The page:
In the week between Christmas and New Year’s, I went book shopping to use some of the gift cards I got as presents. I went to a Barnes & Noble in Queens, one of the big ones with the built-in coffee shops and a huge display near the front of the store for their e-reader. It’s not as good as supporting an independent bookstore, I realize, but there are fewer and fewer of those where I live, and I still think it’s better than Amazon (whose labor practices I’m greatly concerned about).
I had a list of about twenty different books I was interested in, all SF/F and most of them new releases (compiled from these lists on Buzzfeed, this thread on PZ’s blog, and a few other places), and I would have bought any of them if I’d seen them in either hardcover or paperback.
I didn’t find a single one of them. In fact, in spite of my best efforts to spend some money there, I left empty-handed.
Now, Barnes & Noble’s stocking policies are partly to blame for this. Of the shelf space they devoted to sci-fi and fantasy, about half of it was books based on video games or movie novelizations. The space that was left was so limited that they only had room for a few books by each author, and of those, probably another half were classics by authors who’ve been dead for decades but haven’t surrendered their hold on the shelf. Only a tiny number of up-and-coming authors were represented at all, compared to the number of new authors who are out there waiting to be discovered.
Even if this meager selection is just a passive reflection of customer buying choices, I still think it shows a lack of foresight on Barnes & Noble’s part. It’s in no one’s interest for them to make it so difficult for new authors to get a foothold. A bookstore should be making an effort to give a boost to fresh and interesting voices. How else do you nurture the next generation of writers whose books people will want to buy? – unless, of course, they don’t see that as their concern. It may be that B&N’s managers are perfectly happy to let SF/F remain a static, white-male-dominated field. Are we still going to be reading the same books by Isaac Asimov and Robert Heinlein in another fifty years?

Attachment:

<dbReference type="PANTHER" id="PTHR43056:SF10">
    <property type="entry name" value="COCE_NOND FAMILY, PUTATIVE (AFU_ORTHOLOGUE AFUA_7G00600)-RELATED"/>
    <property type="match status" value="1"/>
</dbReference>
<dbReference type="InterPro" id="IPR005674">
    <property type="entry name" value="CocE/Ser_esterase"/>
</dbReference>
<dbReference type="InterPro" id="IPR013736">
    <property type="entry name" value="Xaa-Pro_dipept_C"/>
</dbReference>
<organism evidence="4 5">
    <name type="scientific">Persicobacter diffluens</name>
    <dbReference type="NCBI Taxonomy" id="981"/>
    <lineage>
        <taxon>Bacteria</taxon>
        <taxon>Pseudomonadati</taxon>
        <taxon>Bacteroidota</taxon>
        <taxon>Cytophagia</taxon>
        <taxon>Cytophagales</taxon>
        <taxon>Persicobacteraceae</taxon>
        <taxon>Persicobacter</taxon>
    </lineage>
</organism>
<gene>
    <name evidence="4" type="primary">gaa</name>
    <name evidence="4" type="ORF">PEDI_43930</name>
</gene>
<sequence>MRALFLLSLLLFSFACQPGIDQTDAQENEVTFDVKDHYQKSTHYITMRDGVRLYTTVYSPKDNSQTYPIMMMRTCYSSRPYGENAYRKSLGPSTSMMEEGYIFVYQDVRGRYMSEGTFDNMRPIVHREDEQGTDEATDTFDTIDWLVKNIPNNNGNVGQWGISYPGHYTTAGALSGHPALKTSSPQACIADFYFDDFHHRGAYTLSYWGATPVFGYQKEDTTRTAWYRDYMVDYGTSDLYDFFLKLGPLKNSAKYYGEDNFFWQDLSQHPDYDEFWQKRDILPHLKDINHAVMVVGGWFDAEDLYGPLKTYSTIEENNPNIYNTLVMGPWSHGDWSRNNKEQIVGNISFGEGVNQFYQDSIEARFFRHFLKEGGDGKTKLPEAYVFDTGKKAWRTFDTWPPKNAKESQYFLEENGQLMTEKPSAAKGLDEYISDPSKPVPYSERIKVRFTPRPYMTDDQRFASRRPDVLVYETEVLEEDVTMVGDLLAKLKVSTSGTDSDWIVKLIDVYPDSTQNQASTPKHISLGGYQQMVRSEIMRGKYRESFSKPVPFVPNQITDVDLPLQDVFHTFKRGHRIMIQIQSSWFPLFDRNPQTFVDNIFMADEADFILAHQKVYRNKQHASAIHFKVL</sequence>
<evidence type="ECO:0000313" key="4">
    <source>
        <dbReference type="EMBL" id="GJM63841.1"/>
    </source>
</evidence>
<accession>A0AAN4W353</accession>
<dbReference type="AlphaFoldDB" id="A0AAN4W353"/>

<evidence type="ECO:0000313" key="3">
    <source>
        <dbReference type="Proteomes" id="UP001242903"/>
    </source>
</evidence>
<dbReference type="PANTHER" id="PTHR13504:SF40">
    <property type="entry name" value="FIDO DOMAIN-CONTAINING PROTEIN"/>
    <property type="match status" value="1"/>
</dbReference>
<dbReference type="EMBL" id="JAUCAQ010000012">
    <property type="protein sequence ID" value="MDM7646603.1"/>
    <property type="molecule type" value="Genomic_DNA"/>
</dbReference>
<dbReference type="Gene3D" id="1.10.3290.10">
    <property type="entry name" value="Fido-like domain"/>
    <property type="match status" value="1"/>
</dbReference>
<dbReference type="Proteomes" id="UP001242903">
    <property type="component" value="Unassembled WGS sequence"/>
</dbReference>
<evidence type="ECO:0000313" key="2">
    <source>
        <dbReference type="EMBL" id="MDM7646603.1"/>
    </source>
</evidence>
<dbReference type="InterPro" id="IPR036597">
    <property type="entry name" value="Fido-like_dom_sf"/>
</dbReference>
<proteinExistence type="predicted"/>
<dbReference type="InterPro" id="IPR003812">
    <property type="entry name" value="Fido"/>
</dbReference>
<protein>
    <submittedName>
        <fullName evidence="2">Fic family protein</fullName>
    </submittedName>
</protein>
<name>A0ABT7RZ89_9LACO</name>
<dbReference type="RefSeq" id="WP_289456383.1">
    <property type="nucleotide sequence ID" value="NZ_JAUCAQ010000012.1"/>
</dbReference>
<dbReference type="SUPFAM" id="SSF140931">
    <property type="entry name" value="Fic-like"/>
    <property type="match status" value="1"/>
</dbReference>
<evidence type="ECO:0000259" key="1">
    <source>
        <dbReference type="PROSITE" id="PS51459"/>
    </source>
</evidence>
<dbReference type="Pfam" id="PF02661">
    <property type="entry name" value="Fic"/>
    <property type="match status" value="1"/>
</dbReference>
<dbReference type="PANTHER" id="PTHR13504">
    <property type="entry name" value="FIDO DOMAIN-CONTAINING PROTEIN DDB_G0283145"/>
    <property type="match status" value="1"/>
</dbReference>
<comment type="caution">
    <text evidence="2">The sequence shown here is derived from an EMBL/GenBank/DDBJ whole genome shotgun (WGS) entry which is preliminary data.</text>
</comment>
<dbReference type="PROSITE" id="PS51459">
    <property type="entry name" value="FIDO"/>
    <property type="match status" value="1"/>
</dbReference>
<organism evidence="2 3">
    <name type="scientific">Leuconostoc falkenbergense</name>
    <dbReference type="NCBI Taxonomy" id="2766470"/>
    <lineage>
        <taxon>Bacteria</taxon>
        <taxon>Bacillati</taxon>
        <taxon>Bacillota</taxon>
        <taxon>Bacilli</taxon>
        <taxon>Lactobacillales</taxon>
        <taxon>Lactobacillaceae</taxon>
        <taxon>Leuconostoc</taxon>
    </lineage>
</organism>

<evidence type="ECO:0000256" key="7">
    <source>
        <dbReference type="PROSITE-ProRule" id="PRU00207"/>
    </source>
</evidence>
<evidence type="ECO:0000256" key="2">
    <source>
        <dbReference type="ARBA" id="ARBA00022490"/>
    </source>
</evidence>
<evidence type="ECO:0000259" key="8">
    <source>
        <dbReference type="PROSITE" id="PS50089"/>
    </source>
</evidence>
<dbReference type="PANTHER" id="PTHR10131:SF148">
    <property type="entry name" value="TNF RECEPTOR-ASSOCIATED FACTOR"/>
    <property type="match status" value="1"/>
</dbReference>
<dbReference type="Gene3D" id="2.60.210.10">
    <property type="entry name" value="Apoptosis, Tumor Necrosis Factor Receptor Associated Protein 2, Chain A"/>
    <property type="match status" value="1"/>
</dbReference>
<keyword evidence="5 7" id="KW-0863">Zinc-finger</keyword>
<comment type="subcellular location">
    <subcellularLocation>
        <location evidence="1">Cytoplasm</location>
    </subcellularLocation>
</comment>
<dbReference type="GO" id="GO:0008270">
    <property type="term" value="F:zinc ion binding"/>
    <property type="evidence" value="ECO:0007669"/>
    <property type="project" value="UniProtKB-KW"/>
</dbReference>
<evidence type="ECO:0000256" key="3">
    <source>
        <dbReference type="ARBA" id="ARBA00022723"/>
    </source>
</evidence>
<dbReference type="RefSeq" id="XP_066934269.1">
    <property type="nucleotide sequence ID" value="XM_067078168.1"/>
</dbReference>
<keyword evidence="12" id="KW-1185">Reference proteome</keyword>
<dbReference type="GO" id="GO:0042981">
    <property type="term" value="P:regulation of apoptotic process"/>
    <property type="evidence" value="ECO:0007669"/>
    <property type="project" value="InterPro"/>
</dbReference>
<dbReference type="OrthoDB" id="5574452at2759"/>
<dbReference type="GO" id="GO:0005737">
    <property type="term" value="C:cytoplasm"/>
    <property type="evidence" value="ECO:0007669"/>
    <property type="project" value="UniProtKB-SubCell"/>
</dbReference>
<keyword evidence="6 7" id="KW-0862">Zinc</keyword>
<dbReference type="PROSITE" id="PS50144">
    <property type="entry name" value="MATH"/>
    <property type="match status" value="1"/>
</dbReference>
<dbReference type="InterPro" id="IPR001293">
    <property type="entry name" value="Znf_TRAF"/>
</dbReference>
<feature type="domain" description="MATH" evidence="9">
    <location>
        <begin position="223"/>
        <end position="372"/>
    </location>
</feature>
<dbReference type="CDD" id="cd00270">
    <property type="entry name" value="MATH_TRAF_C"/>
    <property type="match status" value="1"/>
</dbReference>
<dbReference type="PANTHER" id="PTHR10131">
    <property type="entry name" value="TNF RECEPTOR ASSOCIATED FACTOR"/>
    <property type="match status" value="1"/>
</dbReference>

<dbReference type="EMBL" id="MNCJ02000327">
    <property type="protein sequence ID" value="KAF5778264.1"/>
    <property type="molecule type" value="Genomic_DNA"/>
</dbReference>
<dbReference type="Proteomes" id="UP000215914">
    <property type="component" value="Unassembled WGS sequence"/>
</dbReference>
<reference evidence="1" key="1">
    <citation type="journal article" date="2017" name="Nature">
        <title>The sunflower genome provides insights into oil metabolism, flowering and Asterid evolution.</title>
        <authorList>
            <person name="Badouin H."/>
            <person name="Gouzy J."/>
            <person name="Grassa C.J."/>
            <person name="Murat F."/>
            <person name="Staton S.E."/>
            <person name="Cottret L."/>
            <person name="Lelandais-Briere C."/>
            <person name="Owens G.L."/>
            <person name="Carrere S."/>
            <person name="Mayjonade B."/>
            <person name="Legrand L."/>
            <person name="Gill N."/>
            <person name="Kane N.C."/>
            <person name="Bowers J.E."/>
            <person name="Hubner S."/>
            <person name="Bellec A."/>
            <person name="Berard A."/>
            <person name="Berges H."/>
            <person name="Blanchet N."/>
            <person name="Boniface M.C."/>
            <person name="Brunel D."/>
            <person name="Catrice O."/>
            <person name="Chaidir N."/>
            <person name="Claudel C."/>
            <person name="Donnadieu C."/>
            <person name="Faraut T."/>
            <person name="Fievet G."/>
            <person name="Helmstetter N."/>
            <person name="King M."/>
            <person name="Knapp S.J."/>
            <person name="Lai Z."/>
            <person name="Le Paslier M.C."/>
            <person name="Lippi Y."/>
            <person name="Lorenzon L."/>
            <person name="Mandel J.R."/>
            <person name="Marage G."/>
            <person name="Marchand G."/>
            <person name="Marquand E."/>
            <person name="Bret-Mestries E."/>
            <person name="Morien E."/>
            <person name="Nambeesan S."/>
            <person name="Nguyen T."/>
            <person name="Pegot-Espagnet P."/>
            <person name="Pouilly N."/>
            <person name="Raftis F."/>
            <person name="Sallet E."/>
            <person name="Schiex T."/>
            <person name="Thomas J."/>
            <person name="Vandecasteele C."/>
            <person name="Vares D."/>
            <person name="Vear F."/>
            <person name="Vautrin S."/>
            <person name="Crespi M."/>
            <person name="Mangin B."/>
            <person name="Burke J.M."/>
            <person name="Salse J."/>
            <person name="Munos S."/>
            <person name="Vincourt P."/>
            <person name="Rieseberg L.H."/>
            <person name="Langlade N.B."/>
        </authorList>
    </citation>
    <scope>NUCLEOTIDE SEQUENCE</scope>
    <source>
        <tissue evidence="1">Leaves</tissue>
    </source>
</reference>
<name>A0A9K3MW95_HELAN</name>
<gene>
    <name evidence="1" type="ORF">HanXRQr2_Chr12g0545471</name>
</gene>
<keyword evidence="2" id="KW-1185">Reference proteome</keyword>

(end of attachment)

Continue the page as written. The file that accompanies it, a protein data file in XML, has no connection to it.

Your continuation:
The problem I see is that there are just so many authors now, and a brick-and-mortar bookstore, unlike Amazon, has the disadvantage of limited shelf space. No matter their stocking policy, every bookstore has to make decisions about what to include and what to exclude. And the more books that are published and the bigger and more fragmented the market becomes, the harder it gets to have enough books in the store at one time to appeal to a large enough clientele to keep the store in business, especially in the face of competition from online booksellers that effectively have every book ever published.
I’m not welcoming the demise of the bookstore. On the contrary, I love bookstores; I always have. There’s a tangible pleasure in the sight of all the books lined up, the feel of their spines, the fine-wine smell of old and new paper, the soft hum of people browsing. I love that bookstore porn of gorgeous book shops big and small all over the world. And I think physical browsing has a serendipity that no online retailer will ever be able to capture.
But it may be that this is all going to go away. The bookstores of the future, rather than shelves of unsold inventory, will more likely have print-on-demand machines that let you pick from a digital catalog and then print and bind the book while you wait. As with any product that can be turned into bits, the economics of this seem inevitable – even if it won’t be as romantic as browsing the cramped shelves in a back-alley bookstore, never knowing what hidden treasures may be lying in wait.
Obligatory plug: I’ve written a novel, Dark Heart. You should check it out! Follow this link for sample chapters and more information.